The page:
Setting up Anki¶
Anki is a flashcard application many Japanese learners use to boost their learning. It is most useful for remembering kanji readings and makes achieving a kanji reading ability that exceeds that of most native speakers feasible in 2-3 years of active usage. There is however correct and wrong ways to use it and it is very easy to make using Anki a living hell for yourself if you do it wrong, which is why so many people swear off doing Anki entirely. It is recommended that you use the Anki manual whenever you are confused by anything, but as it is a huge document and going into way more detail than somebody just starting out may need, I will be going over the most useful settings and plugins that you should know before you start. Nevertheless you can read it to gain familiarity with the basic concepts of Anki.
I'm assuming you already imported a pre-made deck or prepared your mining deck. If you need a sample mining deck you can find one here: https://ankiweb.net/shared/info/151553357
Each Anki deck has an options group assigned to it. You can check the options group for each deck based on the nature of the information in it. For a recognition based Japanese deck I recommend changing the follow settings.
Learn ahead limit: The learn ahead limit should be larger than your largest step. I simply set mine to 900 minutes.
Show new cards before reviews: Selecting another setting won't make or break anything, but I prefer this one as it means the 5 minute step on new cards will make it come up again during my main reviews. This causes a small repetition effect which I think is useful.
New Cards tab¶
Steps (in minutes): This affects the amount of steps (successful passes) a new card has to go through before it graduates. I prefer 3 steps for new cards: 1 5 60
That way you will have to pass new cards three times before they move on to the next day. They get a 5 minute interval after you pass them once, and a 60 minute interval if you pass them again and at the end of the review sessions you pass them a final time. If you fail a card it gets a 1 minute interval. Of course you can set less steps if that is your preference. Note that 60 minutes doesn't mean you have to wait that amount of time if you set up your learn ahead limit correctly, the cards merely appear at the end of the session.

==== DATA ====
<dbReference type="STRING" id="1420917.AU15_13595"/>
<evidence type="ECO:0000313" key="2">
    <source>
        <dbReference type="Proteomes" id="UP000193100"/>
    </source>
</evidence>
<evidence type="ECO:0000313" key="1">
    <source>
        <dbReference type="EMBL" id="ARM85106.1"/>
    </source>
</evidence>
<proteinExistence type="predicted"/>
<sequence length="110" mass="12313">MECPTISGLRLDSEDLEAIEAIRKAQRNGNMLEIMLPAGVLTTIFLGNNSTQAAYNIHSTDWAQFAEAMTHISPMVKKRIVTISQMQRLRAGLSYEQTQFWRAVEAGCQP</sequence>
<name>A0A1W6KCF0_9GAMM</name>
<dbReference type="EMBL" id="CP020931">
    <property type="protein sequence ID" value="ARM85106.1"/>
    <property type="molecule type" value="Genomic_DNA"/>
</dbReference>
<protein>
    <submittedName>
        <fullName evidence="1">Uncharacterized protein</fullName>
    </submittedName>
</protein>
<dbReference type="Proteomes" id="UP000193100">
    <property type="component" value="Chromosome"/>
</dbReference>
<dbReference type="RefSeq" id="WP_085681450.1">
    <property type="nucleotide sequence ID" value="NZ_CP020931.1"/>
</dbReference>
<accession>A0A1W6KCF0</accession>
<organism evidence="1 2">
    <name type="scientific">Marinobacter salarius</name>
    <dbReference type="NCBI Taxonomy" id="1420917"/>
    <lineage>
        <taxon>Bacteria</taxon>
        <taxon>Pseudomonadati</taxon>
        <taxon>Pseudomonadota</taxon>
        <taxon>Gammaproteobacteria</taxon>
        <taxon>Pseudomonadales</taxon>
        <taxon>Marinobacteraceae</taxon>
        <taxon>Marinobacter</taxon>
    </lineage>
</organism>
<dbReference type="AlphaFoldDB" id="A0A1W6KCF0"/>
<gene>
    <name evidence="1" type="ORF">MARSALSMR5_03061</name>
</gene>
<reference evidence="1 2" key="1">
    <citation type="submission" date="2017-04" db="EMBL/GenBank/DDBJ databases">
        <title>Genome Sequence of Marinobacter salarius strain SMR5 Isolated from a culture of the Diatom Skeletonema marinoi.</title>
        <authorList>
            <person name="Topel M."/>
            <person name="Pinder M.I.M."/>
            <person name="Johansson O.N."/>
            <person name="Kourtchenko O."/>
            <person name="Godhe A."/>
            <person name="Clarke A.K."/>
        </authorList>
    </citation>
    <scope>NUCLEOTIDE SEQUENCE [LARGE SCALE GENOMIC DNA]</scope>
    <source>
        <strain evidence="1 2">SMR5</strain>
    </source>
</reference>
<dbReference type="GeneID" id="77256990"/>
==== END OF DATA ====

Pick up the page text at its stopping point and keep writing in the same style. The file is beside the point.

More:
New cards/day: If you can do 20 new cards a day consistently that is a great number and will lead to good gains over a long time. Of course you can do more but be careful about not getting overwhelmed by cards and remember that getting input is more important than using Anki all day.
Starting ease: How big of an ease your new cards start with, or in other words with what multiplier the intervals increase. The default value of 250% is fine, but I prefer that intervals for cards I rarely fail grow faster so I set it to 300%. See below for more info on ease.
Maximum reviews/day: This affects the amount of total reviews you can do in a day. As you want to do all reviews due without arbitrarily being limited by this number you should set it to something extremely high like 9999.
Not doing this may severely interfere with the review process.
Interval modifier: This is a plain multiplier on the interval length in the spaced repetition system. You can initially leave this at 100% but if you consistently have high retention and want to do fewer reviews you can increase it as you start feeling comfortable with your reviews.
Maximum interval: This should de as big as possible. Intervals can never grow beyond the number of days specified here. This can break the SRS if not correctly configured and I have seen it happen. 36500 or in other words 10 years is a good value.
Steps (in minutes): Same as the setting for new cards except for lapsed cards (cards that you failed). I prefer fewer steps for those as they are less effort than new cards (you are merely reminding yourself of something you already knew), but I still have a 60 minute step so they end up for a final review at the end of my session so 2 60.
New interval: Determines how big the new interval is after you fail a card. Don't leave this at 0%. That would cause your cards to revert to an interval of 1 day after you fail it once. A more sensible setting is 20%. If you fail a card with an interval of 100 days it will go back to 20 days. Of course
Leech action: Leeches are cards that you have failed so many times, the amount of lapses has reached the leech threshold. For the type of cards I recommend in the cards section combined with the usage of one of the ease plugins below, leeches are not a real problem. I would simply set it to 'tag only' and keep reviewing them normally. Leeches may be a problem with cards that take longer to review, like sentence cards, and their interval may only grow very slowly if you don't fix the ease function in any way.
The 'ease' problem¶